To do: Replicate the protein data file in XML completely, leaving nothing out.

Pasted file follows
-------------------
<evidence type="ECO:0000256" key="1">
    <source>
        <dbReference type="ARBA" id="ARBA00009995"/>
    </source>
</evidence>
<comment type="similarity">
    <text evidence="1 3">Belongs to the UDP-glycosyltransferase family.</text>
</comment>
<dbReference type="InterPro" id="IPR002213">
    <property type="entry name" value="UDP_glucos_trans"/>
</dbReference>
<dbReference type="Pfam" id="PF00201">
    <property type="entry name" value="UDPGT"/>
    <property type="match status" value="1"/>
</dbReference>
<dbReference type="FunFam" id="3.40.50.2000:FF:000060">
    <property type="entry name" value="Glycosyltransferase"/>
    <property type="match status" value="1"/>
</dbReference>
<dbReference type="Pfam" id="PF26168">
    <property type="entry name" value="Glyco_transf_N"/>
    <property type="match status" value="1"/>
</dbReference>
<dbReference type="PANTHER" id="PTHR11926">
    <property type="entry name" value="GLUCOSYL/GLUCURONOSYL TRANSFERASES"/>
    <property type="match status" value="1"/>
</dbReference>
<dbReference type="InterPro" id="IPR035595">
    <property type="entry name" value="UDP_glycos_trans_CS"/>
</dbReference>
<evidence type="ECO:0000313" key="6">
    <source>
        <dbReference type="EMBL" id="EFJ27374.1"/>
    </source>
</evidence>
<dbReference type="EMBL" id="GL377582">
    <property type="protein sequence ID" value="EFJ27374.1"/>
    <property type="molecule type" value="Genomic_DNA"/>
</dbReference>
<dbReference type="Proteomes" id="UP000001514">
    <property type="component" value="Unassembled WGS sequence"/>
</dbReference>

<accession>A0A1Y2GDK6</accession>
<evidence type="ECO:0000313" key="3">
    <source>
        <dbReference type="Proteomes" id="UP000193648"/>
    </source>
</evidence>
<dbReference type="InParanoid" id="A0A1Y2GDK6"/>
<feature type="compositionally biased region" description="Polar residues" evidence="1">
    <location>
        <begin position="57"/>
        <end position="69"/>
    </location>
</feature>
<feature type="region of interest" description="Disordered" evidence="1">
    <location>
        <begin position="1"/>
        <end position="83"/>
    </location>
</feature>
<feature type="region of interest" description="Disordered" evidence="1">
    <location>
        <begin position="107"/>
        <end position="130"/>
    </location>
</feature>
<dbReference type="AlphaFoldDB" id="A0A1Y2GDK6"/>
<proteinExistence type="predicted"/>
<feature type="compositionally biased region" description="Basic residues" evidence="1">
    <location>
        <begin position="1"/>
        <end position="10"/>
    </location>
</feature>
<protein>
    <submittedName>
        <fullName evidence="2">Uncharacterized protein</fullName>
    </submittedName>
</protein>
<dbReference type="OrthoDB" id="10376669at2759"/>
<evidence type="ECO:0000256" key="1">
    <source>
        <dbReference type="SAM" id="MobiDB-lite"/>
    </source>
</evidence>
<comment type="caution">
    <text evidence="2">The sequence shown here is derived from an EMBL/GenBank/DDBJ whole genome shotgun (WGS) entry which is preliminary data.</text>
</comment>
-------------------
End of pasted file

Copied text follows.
<evidence type="ECO:0000256" key="1">
    <source>
        <dbReference type="ARBA" id="ARBA00009995"/>
    </source>
</evidence>
<comment type="similarity">
    <text evidence="1 3">Belongs to the UDP-glycosyltransferase family.</text>
</comment>
<dbReference type="InterPro" id="IPR002213">
    <property type="entry name" value="UDP_glucos_trans"/>
</dbReference>
<dbReference type="Pfam" id="PF00201">
    <property type="entry name" value="UDPGT"/>
    <property type="match status" value="1"/>
</dbReference>
<dbReference type="FunFam" id="3.40.50.2000:FF:000060">
    <property type="entry name" value="Glycosyltransferase"/>
    <property type="match status" value="1"/>
</dbReference>
<dbReference type="Pfam" id="PF26168">
    <property type="entry name" value="Glyco_transf_N"/>
    <property type="match status" value="1"/>
</dbReference>
<dbReference type="PANTHER" id="PTHR11926">
    <property type="entry name" value="GLUCOSYL/GLUCURONOSYL TRANSFERASES"/>
    <property type="match status" value="1"/>
</dbReference>
<dbReference type="InterPro" id="IPR035595">
    <property type="entry name" value="UDP_glycos_trans_CS"/>
</dbReference>
<evidence type="ECO:0000313" key="6">
    <source>
        <dbReference type="EMBL" id="EFJ27374.1"/>
    </source>
</evidence>
<dbReference type="EMBL" id="GL377582">
    <property type="protein sequence ID" value="EFJ27374.1"/>
    <property type="molecule type" value="Genomic_DNA"/>
</dbReference>
<dbReference type="Proteomes" id="UP000001514">
    <property type="component" value="Unassembled WGS sequence"/>
</dbReference>

<accession>A0A1Y2GDK6</accession>
<evidence type="ECO:0000313" key="3">
    <source>
        <dbReference type="Proteomes" id="UP000193648"/>
    </source>
</evidence>
<dbReference type="InParanoid" id="A0A1Y2GDK6"/>
<feature type="compositionally biased region" description="Polar residues" evidence="1">
    <location>
        <begin position="57"/>
        <end position="69"/>
    </location>
</feature>
<feature type="region of interest" description="Disordered" evidence="1">
    <location>
        <begin position="1"/>
        <end position="83"/>
    </location>
</feature>
<feature type="region of interest" description="Disordered" evidence="1">
    <location>
        <begin position="107"/>
        <end position="130"/>
    </location>
</feature>
<dbReference type="AlphaFoldDB" id="A0A1Y2GDK6"/>
<proteinExistence type="predicted"/>
<feature type="compositionally biased region" description="Basic residues" evidence="1">
    <location>
        <begin position="1"/>
        <end position="10"/>
    </location>
</feature>
<protein>
    <submittedName>
        <fullName evidence="2">Uncharacterized protein</fullName>
    </submittedName>
</protein>
<dbReference type="OrthoDB" id="10376669at2759"/>
<evidence type="ECO:0000256" key="1">
    <source>
        <dbReference type="SAM" id="MobiDB-lite"/>
    </source>
</evidence>
<comment type="caution">
    <text evidence="2">The sequence shown here is derived from an EMBL/GenBank/DDBJ whole genome shotgun (WGS) entry which is preliminary data.</text>
</comment>